An open letter to young Canadians in the sciences

Science can seem intimidating. But uncertainty, says Lauren Hayward Sierens, can be powerful if you embrace it.

Prime Minister Justin Trudeau looks at a chalk board before making an announcement at the Perimeter Institute for Theoretical Physics in Waterloo, Ont., on Friday, April 15, 2016. (Nathan Denette/CP)

Prime Minister Justin Trudeau looks at a chalk board while speaking to Lauren Hayward Sierens, before making an announcement at the Perimeter Institute for Theoretical Physics in Waterloo, Ont., on Friday, April 15, 2016. (Nathan Denette/CP)

Lauren Hayward Sierens was born and raised in Winnipeg. She is a Perimeter Scholars International Fellow at Perimeter Institute for Theoretical Physics, which is leading Innovation150, a nationwide celebration of ingenuity that is currently traveling across Canada.

As a physicist, I frequently encounter colleagues whose scientific curiosity is so innate they seem to have been born to do physics. I am not one of them. My path to physics was full of uncertainties, fraught with “imposter syndrome.” I didn’t dream of growing up to be a scientist, and yet I found myself pulled in that direction.

What I’ve come to realize is that a passion and a career need not be things we are “born into,” but rather things that become apparent if we approach the uncertainty of life with curiosity and an open mind.

I took my first high school course in physics without having any idea what the word “physics” meant. I was required to enroll in at least one science course, but since I didn’t really know which one I’d find most interesting, I enrolled in all of them. When in doubt, I figured, cover your bases.

Over the next two years, I discovered that I enjoyed using math to solve applied problems, but physics itself still seemed like a collection of mysterious equations. Later on, I studied science in university, but even then I couldn’t decide what to do with my education.

Overall, my classroom education seemed somewhat abstract until a pair of turning points.

The first was a computer science course I was required to take, despite my lack of interest in—and borderline phobia of—the subject. I had never programmed before, and assumed I would suffer through the class, but found myself hooked when I realized I was learning a new language which, despite its simple vocabulary, allows one to accomplish groundbreaking tasks.

The second turning point came when a physics professor offered me a job working in his computational physics group—an offer that, at the time, seemed way beyond my abilities. I was only a second-year undergraduate student, and felt overwhelmed by how little I knew about physics. I quickly told the professor that I wasn’t ready.

Once again, thankfully, I found that my presumption was wrong. The professor convinced me to give it a try, which led to four consecutive summers as a research assistant examining the intersection of computer science and physics. I still didn’t feel like I was a “born scientist,” but I began to realize that an uncertain path, although scary at times, can lead to pretty exciting opportunities.

It’s a path that took me to a graduate program in theoretical physics at the Perimeter Institute in Waterloo, where I am now teaching and mentoring new grad students while pursuing my own research in computational condensed matter physics.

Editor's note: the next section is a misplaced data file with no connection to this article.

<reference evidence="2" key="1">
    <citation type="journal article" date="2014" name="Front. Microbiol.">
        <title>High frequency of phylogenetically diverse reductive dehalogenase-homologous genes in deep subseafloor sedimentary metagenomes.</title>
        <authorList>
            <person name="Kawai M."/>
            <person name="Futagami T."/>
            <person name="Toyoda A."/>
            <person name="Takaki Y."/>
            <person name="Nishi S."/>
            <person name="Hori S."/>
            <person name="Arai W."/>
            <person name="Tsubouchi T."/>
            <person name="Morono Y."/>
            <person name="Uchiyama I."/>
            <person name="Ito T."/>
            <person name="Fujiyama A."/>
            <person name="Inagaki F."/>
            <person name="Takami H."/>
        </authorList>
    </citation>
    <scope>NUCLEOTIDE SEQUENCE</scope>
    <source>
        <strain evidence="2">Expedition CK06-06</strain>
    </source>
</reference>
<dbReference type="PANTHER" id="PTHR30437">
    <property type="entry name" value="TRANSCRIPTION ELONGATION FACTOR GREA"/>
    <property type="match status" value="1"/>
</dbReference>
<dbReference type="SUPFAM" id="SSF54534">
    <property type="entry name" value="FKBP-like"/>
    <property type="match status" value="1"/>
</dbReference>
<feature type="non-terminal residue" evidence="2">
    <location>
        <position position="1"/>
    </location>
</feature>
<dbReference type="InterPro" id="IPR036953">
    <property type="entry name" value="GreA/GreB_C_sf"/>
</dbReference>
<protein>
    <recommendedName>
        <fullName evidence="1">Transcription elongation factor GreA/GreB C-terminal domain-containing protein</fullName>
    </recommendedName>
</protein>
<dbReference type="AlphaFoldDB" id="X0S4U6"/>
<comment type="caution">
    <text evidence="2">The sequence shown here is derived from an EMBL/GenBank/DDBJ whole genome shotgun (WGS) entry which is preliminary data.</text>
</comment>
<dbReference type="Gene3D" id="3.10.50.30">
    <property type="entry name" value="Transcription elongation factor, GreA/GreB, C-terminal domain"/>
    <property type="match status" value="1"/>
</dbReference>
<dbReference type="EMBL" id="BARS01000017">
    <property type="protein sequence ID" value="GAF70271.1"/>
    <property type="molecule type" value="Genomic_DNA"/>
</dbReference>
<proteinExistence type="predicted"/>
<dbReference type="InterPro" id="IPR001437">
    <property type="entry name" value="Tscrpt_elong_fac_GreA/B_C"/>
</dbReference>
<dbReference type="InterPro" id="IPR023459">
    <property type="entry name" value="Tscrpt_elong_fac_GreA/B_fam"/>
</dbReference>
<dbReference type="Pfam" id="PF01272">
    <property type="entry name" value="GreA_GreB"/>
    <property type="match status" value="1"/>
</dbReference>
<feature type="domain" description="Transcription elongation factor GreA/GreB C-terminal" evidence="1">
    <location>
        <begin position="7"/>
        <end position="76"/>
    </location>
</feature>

One of the most valuable lessons that I learned from graduate school is that research is best conducted by exposing uncertainties and asking questions. I used to think I couldn’t be a successful researcher until I knew enough about physics; I now realize that science is full of unknowns and open problems. No single scientist has all the answers, and the most successful researchers are those who work together and who are not afraid to make mistakes. I have been fortunate to collaborate with scientists from different areas of academic expertise and from different corners of the world. Our discoveries have relied on each person’s unique perspectives, as well as the ideas that emerge from group discussions and debates.

The path to my career in science didn’t always feel like the route I was born to take, and I certainly couldn’t have guessed even a few years ago where I would be today. Looking back, however, I realize that each twist and turn had a distinct marker: an influential teacher, a word of encouragement from a mentor, a moment of inspiration from unexpectedly learning something new. Each experience helped me to overcome my self-doubt and to find my passion for physics.

I now hope that, in my own way, I can encourage potential future scientists to use curiosity as a guide in the face of uncertainty. Not knowing what subjects you want to study or which career you want to pursue isn’t always a bad thing, and you can’t always plan where life will take you. What’s most important, particularly in science, is an openness to explore ideas and opportunities. And who knows where science can take you—just ask Canada’s incoming governor general, Julie Payette.

One of the most intriguing aspects of scientific research is that we can’t always predict the breakthroughs of the coming decades. We need inquisitive and even skeptical minds to develop revolutionary technologies and to push the boundaries of possibility and discovery.

MORE: Meet Julie Payette, Canada’s next governor general


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